Jewell ‘ideally’ supports youth plans – but still has doubts about academies
PAUL Jewell has dropped his broadest hint yet that he is ready to back multi-million plans to improve the Blues’ academy structure.
The Town manager, along with owner Marcus Evans and chief executive Simon Clegg, must decide whether to spend �2 million a year on trying to promote Town into a ‘category one’ Academy – allowing them to try and attract youngsters from across the country.
Clegg this week said the fact arch-rivals Norwich City had announced plans to go for the top level status would have no bearing on Town’s decision – despite the prospect of Ipswich playing second fiddle to their Norfolk neighbours.
Threequarters of Super Blues who voted in a web poll run by this newspaper said they wanted the club to spend the money and Jewell himself admitted he would “ideally” like to go ahead with the plans.
He said: “I am waiting for the final draft to come and go through it to see what is the best way forward in a meeting with the Academy staff, Simon Clegg, myself and the owner. What we want is what is best for the club.”
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Speaking days after Ipswich beat Leeds 2-0 in the FA Youth Cup, Jewell added: “We want that winning attitude and it was terrific to see, but it is not just about winning.
“I watch Under-9s, 10s and 11s, but the only way I view the Academy is not about winning, but developing them. The only result in the club that matters is the first team. Everything else should be about development towards getting into that first team.”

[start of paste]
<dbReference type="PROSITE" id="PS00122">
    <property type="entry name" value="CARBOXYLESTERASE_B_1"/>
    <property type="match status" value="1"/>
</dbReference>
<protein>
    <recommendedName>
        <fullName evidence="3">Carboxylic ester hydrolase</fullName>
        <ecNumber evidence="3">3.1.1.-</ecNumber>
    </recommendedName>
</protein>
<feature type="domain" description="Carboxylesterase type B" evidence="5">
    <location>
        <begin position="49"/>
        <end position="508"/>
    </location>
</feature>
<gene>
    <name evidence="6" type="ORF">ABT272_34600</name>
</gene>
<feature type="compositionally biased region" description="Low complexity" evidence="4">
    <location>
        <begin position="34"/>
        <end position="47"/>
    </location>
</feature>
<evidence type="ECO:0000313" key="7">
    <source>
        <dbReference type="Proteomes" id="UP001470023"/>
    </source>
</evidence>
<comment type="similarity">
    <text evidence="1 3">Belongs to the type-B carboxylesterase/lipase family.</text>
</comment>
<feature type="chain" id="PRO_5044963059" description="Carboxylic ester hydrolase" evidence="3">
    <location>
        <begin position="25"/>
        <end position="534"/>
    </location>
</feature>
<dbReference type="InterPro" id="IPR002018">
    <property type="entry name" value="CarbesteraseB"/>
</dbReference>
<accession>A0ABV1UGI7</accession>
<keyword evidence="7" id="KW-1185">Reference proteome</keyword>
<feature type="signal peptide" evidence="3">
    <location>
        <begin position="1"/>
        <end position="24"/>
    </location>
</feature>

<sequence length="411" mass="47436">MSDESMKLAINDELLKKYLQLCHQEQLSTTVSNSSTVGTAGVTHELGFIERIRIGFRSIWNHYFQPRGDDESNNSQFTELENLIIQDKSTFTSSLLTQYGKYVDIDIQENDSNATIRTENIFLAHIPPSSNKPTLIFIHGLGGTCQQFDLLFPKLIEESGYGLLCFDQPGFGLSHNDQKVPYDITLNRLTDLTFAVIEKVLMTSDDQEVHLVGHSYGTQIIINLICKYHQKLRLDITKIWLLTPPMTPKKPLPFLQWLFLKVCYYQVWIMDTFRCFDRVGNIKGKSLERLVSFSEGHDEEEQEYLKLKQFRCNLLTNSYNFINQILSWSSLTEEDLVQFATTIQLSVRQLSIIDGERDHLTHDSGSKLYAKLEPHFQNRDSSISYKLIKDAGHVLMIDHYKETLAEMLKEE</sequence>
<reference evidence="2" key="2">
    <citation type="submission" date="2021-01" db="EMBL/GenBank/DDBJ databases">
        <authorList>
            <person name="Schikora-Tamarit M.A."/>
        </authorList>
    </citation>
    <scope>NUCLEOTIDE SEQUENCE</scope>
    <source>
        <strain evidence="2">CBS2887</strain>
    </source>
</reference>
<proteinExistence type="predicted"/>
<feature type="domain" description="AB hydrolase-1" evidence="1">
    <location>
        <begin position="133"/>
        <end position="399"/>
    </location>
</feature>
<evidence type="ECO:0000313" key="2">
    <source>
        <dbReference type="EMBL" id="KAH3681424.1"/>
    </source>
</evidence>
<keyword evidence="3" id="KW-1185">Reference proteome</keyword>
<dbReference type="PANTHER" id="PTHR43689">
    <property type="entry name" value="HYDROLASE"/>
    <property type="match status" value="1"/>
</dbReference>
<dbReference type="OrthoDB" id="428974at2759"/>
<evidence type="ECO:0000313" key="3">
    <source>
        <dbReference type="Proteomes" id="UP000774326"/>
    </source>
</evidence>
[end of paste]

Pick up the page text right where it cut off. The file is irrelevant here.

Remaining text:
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Jewell reiterated Clegg’s stance that the club would not be impacted by Norwich already pledging to push ahead with the ‘category one’ status – claiming the extra money earned by the Canaries in the Premier League made their decision easier.
And the Town boss admitted he had certain doubts about Academies in general, explaining: “I’m not sure they produce enough hungry players. They always play on fantastic pitches, they all have different coloured boots, but they have to go somewhere.
“The best players – Rooney, Gerrard, Carragher – would have come through without Academies. I used to train on shale at Liverpool and when you slid in, you got cut. It taught you to stay on your feet.
“There’s a lot of pluses for the Academy but it can also produce a soft underbelly of footballers at times. You have to have that hunger and fire in your belly to go to the next step.”